While the presidential contest is consuming much of political debate in America, Congress is facing the possibility of a major power shift. The Senate races may prove to be particularly consequential for the country’s future.
There are 35 Senate seats up for election on Nov. 3, with at least 12 likely to flip or close enough to keep an eye on. If the election swings hard one way or the other, it could make for a tectonic shift in the power balance for the next six years and beyond.
Senators not only vote on legislation, but also on presidential appointments, including federal judges and Supreme Court justices. While major legislation needs 60 votes to clear a Senate filibuster, even a simple majority suffices to pass budget measures and approve appointments.
With the GOP holding a narrow majority, President Donald Trump was able to get not only his signature tax cuts bill in 2017, but also more than 200 judges and two Supreme Court justices, shaping the judiciary for decades to come.
Democrats are defending 12 seats, while Republicans are defending 23, putting them at a disadvantage. Looking only at the seats that are likely in play, Republicans defend seven and Democrats five.
Arizona: McSally Versus Kelly
In Arizona, Republican Martha McSally is defending the seat she was appointed to after the death of Sen. John McCain in 2018. Her challenger is former astronaut and U.S. Navy Captain Mark Kelly. McSally has consistently trailed Kelly in polls, but Trump carried Arizona in 2016. If he manages to repeat the success, it could push McSally over the finish line. Also, Kelly has campaigned heavily on gun control, which seems to have dropped in popularity this year, possibly due to an increase in violent crime and rioting in some areas across the country.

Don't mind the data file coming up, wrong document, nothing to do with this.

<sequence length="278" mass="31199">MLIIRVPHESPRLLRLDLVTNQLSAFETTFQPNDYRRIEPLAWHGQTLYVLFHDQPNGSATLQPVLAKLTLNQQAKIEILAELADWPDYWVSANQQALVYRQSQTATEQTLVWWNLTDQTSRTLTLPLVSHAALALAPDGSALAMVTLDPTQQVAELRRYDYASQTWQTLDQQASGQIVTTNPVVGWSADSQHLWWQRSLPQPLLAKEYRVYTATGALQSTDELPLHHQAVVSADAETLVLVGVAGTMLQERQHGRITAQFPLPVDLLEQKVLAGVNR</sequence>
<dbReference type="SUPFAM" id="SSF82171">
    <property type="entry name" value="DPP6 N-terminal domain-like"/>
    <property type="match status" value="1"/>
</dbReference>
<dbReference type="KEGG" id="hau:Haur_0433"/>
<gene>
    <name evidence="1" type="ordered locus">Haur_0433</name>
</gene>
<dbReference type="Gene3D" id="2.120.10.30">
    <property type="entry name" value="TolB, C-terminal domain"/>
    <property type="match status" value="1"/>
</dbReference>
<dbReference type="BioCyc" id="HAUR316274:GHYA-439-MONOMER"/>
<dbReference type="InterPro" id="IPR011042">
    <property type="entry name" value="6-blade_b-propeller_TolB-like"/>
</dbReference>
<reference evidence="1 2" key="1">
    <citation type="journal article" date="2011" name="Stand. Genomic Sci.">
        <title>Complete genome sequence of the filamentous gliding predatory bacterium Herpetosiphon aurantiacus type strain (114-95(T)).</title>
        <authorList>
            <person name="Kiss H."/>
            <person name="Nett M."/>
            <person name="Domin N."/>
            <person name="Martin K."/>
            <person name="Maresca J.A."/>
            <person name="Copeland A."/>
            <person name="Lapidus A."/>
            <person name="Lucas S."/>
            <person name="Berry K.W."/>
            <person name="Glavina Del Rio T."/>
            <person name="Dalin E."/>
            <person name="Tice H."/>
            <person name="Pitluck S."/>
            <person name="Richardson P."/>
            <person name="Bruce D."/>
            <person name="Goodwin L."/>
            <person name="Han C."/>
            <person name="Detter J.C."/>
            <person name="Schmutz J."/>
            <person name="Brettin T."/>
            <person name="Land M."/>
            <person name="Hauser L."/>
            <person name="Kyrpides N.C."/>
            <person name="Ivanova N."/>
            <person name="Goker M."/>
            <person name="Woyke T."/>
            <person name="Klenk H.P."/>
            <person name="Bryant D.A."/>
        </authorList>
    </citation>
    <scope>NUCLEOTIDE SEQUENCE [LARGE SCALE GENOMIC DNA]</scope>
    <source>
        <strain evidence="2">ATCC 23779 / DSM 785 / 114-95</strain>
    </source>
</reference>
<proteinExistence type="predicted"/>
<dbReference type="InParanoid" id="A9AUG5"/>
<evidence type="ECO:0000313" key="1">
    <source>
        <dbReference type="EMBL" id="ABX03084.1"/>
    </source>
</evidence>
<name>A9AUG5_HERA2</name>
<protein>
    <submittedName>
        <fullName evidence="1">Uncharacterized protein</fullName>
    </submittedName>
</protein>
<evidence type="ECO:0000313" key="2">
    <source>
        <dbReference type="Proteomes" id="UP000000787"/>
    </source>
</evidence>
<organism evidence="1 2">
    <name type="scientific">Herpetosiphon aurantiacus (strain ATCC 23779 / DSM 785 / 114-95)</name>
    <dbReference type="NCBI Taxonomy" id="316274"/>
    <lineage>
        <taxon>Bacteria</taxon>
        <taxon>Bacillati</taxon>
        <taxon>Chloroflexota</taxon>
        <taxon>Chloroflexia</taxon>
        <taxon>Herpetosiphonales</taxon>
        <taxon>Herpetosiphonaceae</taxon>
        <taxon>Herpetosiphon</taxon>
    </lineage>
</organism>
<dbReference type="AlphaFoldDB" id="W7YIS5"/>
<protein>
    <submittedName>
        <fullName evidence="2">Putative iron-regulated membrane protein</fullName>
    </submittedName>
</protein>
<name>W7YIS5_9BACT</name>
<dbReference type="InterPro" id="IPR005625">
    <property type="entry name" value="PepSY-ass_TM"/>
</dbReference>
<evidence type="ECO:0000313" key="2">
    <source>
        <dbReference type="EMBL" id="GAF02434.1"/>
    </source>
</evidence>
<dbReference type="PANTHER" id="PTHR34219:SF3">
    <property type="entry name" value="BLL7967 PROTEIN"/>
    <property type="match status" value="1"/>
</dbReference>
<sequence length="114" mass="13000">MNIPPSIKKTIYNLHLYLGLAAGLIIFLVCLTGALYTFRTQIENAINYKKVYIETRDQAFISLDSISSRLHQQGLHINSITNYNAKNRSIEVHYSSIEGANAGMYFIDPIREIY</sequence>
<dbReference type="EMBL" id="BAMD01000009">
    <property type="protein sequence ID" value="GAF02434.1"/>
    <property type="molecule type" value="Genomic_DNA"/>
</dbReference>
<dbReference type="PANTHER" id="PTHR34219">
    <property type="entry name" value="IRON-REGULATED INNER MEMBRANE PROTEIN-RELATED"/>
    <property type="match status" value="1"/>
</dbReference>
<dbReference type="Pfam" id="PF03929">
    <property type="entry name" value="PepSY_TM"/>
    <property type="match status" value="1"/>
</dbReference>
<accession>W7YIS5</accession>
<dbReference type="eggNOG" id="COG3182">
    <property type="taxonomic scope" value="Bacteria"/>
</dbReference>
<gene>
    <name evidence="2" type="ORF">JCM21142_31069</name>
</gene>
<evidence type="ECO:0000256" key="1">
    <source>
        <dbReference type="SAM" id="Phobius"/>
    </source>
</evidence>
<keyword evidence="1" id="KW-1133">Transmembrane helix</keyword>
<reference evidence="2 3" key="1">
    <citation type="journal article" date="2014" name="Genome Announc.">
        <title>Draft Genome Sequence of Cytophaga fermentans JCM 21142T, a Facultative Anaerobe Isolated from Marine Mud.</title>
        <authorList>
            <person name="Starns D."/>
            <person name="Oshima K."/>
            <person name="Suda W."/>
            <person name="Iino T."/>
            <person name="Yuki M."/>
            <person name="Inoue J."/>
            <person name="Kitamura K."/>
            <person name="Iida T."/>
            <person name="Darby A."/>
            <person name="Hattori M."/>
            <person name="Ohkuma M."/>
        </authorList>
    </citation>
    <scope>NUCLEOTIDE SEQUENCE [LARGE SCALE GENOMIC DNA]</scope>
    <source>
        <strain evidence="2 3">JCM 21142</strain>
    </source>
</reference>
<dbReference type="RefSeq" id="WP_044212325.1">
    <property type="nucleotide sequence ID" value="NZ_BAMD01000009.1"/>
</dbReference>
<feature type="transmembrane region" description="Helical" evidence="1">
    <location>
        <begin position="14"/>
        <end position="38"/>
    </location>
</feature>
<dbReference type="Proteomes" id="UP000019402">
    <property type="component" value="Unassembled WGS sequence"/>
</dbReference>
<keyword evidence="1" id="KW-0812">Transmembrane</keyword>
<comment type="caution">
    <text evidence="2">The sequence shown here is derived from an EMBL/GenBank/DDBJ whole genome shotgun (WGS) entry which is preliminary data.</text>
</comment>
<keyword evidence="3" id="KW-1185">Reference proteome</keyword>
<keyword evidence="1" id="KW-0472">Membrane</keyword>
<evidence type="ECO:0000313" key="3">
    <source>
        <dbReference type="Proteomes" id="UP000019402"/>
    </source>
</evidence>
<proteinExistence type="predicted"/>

South Carolina: Graham Versus Harrison
In South Carolina, Republican Lindsey Graham is defending his seat against Jaime Harrison, associate chairman of the Democratic National Committee. While recent polls showed the candidates tied, Trump carried the state by 14 points in 2016, which may give Graham a boost. Trump has endorsed him.
Minnesota: Smith Versus Lewis
In Minnesota, Democrat Tina Smith is defending the seat she was appointed to in 2018 upon the resignation of Sen. Al Franken. A former Planned Parenthood executive, Smith also previously served as the state’s lieutenant governor. Her opponent is former radio host Jason Lewis, who served one term (2017–2018) as a congressman for Minnesota’s 2nd District. He’s closely aligned with Trump’s agenda and has been endorsed by the president.
Smith leads in the polls. Trump lost Minnesota in 2016 by a 1.5 point margin to former Secretary of State Hillary Clinton.
Colorado: Gardner Versus Hickenlooper
In Colorado, Republican Cory Gardner faces former governor John Hickenlooper. Trump lost Colorado by less than 3 points in 2016 and Gardner has his endorsement. Previously, the polls favored Hickenlooper, but the latest results give a slight edge to Gardner.
Gardner used to serve as Colorado representative in Congress. In 2016, he pulled his support for Trump shortly before the election, but then endorsed him for 2020, citing the success of the president’s policies in Colorado.
Georgia: Perdue Versus Ossoff
In Georgia, Republican David Perdue leads in polls by a small margin against Democrat Jon Ossoff, a former investigative journalist. Perdue is a former executive at a number of major corporations. He’s the cousin of Agriculture Secretary Sonny Perdue, who formerly served as Georgia’s governor.